European Journal of Pediatrics

, Volume 163, Issue 2, pp 58–66

Pediatric non-neuronopathic Gaucher disease: presentation, diagnosis and assessment. Consensus statements


    • Division and Program in Human GeneticsChildren’s Hospital Research Foundation
  • Generoso Andria
    • Department of PediatricsFederico II University
  • Antonio Baldellou
    • Department of PediatricsHospital Miguel Servet
  • Pauline E. Campbell
    • Plymouth Institute of NeurosciencePlymouth and Great Ormond Street Hospital for Children
  • Joel Charrow
    • Department of Pediatrics, Feinberg School of Medicine, Northwestern UniversitySection of Clinical Genetics, Children’s Memorial Hospital
  • Ian J. Cohen
    • Department of Pediatric Hematology Oncology, Schneider Children’s Medical CenterSackler School of Medicine, Tel Aviv University
  • Chris M. Harris
    • Plymouth Institute of NeurosciencePlymouth and Great Ormond Street Hospital for Children
  • Paige Kaplan
    • Section of Metabolic DiseasesChildren’s Hospital of Philadelphia and University of Pennsylvania
  • Eugen Mengel
    • Children’s HospitalJohannes-Gutenberg University
  • Miguel Pocovi
    • Department of Biochemistry Molecular and Cellular BiologyUniversity of Zaragoza
  • Ashok Vellodi
    • Metabolic UnitGreat Ormond Street Hospital for Children
Original Paper

DOI: 10.1007/s00431-003-1362-0

Cite this article as:
Grabowski, G.A., Andria, G., Baldellou, A. et al. Eur J Pediatr (2004) 163: 58. doi:10.1007/s00431-003-1362-0


Gaucher disease is caused by defective activity of glucocerebrosidase. The resulting accumulation of glucocerebroside in the lysosomes of visceral macrophages in various tissue and organ compartments leads to multiple manifestations, including hepatosplenomegaly, anemia, thrombocytopenia, growth retardation and skeletal disease. The most prevalent form of Gaucher disease is the non-neuronopathic (type 1) variant, which lacks primary involvement of the central nervous system. Traditionally, this has been referred to as the ‘adult type’; however, 66% of individuals with symptomatic non-neuronopathic Gaucher disease manifest in childhood. Onset in childhood is usually predictive of a severe, rapidly progressive phenotype and children with non-neuronopathic Gaucher disease are at high risk for morbid complications. Enzyme therapy with recombinant human glucocerebrosidase in childhood can restore health in reversible manifestations and prevent the development of irreversible symptoms. A heightened focus on pediatric Gaucher disease is therefore needed. Although some correlation has been found between genotype and phenotype, mutation analysis is of limited value in disease prognosis. Management of pediatric Gaucher disease should be underpinned by a thorough assessment of the phenotype at baseline with regular monitoring thereafter. Excluding neuronopathic disease is recommended as the first step. Subsequently, baseline evaluation should focus on staging of different storage tissues, particularly the bone the involvement of which results in the greatest long-term morbidity. These organ assessments are recommended because bone disease severity may not correlate with disease severity in other organs and vice versa. In addition, different organs may respond differently to therapy. Initial assessment of each organ system can enable setting of realistic and individualized goals. Conclusion: A thorough approach to baseline assessment will improve the understanding of childhood Gaucher disease, optimizing management to minimize impairment of growth and development and prevent irreversible symptoms.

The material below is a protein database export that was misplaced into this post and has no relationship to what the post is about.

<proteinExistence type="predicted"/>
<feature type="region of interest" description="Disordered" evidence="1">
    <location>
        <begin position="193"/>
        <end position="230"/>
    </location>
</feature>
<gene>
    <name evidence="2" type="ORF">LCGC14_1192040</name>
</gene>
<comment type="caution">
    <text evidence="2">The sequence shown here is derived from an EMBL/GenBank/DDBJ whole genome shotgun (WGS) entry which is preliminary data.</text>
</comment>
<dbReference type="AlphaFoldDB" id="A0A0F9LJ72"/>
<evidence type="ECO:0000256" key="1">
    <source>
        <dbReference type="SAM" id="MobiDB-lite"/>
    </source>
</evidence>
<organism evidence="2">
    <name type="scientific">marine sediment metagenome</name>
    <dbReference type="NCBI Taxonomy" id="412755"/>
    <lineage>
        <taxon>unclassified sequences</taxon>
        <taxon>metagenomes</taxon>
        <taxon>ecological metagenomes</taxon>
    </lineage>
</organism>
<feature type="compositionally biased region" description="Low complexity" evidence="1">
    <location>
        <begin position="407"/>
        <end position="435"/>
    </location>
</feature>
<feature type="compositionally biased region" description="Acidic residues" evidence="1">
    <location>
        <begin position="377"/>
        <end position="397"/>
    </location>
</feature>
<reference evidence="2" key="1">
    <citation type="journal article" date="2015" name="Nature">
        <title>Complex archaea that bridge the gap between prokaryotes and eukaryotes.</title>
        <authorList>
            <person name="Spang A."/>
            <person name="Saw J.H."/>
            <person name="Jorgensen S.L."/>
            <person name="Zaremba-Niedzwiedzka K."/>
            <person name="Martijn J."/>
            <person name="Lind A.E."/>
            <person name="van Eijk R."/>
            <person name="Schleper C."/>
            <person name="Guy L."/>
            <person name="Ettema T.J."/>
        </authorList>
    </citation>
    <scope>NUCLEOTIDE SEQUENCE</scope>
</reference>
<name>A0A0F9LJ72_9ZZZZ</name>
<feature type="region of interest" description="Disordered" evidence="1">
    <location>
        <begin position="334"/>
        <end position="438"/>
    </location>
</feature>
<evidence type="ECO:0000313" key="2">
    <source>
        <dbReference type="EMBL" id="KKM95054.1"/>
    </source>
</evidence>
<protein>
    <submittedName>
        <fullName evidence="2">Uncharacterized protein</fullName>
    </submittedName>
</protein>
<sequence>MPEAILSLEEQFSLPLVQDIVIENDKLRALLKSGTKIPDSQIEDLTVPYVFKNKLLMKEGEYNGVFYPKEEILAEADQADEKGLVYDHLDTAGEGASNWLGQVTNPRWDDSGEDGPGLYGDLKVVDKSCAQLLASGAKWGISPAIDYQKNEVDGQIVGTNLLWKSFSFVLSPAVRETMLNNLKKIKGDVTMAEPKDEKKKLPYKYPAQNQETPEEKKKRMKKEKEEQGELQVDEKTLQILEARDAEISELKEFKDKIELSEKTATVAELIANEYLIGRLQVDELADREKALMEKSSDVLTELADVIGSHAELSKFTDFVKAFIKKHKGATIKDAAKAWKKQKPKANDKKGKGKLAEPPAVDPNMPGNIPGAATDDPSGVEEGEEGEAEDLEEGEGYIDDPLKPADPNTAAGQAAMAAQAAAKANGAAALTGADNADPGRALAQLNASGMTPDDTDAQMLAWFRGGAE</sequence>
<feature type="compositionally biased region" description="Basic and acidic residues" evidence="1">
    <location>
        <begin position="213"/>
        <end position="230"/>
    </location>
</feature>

Gaucher diseaseGenotypePediatricPhenotypeQuality-of-life




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© Springer-Verlag 2004